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Don Burleson Blog 







Column Value Pointers to Whole Table

Oracle Database Tips by Donald Burleson

The new object/relational database contain a very interesting pointer structure that allows a single cell in an entity to contain a whole other entity.  In this fashion it is possible to create a structure where objects (or tables) may be nested within other objects (or tables).  For an object/relational database, this means that single columns values in a table may contain a whole table.  These sub-table tables, in turn, may have single column values that point to whole tables, and so on, ad infinitum. (Figure 6.4)

Figure 6.4 Nesting tables within tables

While the application of this new data structure is not apparent, it does present exciting possibilities for modeling complex aggregate objects.  In C++ object-oriented databases such as Ontos or Objectivity, we can create a structure where an object contains a list of pointers.  Each of these pointers, in turn will point to a separate list of pointers.  These pointers will point to other objects in the database.  In C language parlance, this structure is known as **char, which is called a pointer to a pointer to a character.

In the object/relational databases this structure is implemented by using what is called a "store table".  The top level table will contain a cell that is defined as a pointer to a table.  The column that is defined as a pointer to a whole table has one big restriction in that each and every pointer must point to a table with the exact same definition.  That is, each column value must contain a pointer to a table that is defined with the exact same definition.

While it appears that each cell points to a whole table, the object/relational databases implement this structure by defining a store table.  A store table is an internal table that is tightly coupled with the owner table, and the store table will inherit the data storage characteristics of the parent table.  These inherited characteristics will include the initial extent for the table and the size of new extents.

In essence, a store table is nothing more than an internal table that is defined as subordinate to the owner table with a fixed set of columns.  Let's illustrate the use of this data structure with a simple example. Suppose that we start with a University database that has a many-to-many relationship between courses and student entities.  That is, a student may take many courses, and a course has many students.  In a traditional relational system, this relationship between students and courses would be implemented by creating a junction table between the student and course entities, and copying the primary keys from the student and course tables into this entity.  In our example, this entity is called grade, and the grade entity contains the student_ID and the course_ID columns as foreign keys.  (Figure 6.5)

Figure 6.5  A sample many-to-many data relationship for a University

Now let's take a look at how this would be implemented using pointers to whole tables.  To produce a class schedule for a student in a traditional relational implementation, we would need to select the student row, and then join with the grade table, and finally join with the class table:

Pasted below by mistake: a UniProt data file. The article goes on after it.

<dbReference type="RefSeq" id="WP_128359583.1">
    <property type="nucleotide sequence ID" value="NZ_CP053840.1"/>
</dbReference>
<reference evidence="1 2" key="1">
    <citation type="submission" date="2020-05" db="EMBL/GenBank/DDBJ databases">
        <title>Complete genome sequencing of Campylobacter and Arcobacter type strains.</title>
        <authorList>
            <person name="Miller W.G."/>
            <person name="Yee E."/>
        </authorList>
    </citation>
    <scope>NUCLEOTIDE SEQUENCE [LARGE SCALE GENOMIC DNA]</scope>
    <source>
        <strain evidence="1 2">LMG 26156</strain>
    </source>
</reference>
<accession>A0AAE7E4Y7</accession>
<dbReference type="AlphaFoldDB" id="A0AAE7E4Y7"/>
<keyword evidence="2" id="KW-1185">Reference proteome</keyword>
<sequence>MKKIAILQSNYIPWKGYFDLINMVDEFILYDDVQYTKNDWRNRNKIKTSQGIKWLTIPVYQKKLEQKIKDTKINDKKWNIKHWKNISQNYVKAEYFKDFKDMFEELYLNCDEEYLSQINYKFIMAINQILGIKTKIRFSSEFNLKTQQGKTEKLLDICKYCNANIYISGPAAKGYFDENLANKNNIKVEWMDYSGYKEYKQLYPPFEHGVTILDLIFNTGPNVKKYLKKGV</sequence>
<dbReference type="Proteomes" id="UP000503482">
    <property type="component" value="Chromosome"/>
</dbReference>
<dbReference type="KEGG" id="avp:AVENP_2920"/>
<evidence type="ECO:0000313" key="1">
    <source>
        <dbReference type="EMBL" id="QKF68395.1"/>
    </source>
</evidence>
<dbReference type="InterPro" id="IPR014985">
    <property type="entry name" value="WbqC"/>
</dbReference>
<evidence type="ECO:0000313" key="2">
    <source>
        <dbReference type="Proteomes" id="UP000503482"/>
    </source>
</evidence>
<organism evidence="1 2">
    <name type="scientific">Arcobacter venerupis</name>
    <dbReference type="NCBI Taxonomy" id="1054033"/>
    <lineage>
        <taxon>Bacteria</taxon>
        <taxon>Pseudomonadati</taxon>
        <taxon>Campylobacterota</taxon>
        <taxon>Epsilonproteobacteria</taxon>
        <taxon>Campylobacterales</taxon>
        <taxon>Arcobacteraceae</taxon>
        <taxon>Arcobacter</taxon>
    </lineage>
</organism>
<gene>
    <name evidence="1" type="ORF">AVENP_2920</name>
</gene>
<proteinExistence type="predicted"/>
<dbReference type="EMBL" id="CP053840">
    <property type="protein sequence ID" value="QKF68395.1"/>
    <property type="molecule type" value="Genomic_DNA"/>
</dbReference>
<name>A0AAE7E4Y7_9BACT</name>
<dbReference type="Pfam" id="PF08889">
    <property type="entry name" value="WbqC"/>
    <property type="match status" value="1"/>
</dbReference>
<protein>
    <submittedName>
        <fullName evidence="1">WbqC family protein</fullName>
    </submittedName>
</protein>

student, grade, course
      student_last_name = 'Burleson'
      student.student_ID = grade.student_ID
      grade.course_ID = course.course_ID;

To avoid the three-way SQL join of the tables, we could choose to create a store table that is subordinate to the student table. This table would contain the course_name, the course_date and the grade for each student.

   student_list (
      student_full_name        full_name,
      student_full_address    full_address,
      grade                            char(1)); 

CREATE TYPE student_list_type AS TABLE OF student_list; 

       course_name      varchar(20),
       dept_ID               number(4),
       credit_hrs            number(2),
       student_roster     student_list_type);

Here we see that the student_roster column of the COURSE table contains a pointer to a table of type student_list.  Herein lies the illusion.  While it may appear to the application that each distinct column value points to a whole table, in reality the column points to a set or rows within the store table.  The store table is common to all of the columns that contain this pointer structure, and the store table contains a special OID that points to the "owner" of the row in the parent table (Figure 6.6)

Figure 6.6 The physical implementation of a store table

While the idea of nesting tables within tables is an excellent method for modeling hierarchical structures, there is still some question about the application of this data structure to real-world data models.  The one nice feature of nested tables is that a single select statement will return all of the applicable rows in the store table, thereby simplifying the query.  Since the nested table is really just another table with the same column structure for each row, there is still some question about whether it is better to use this structure or to simply create another table.




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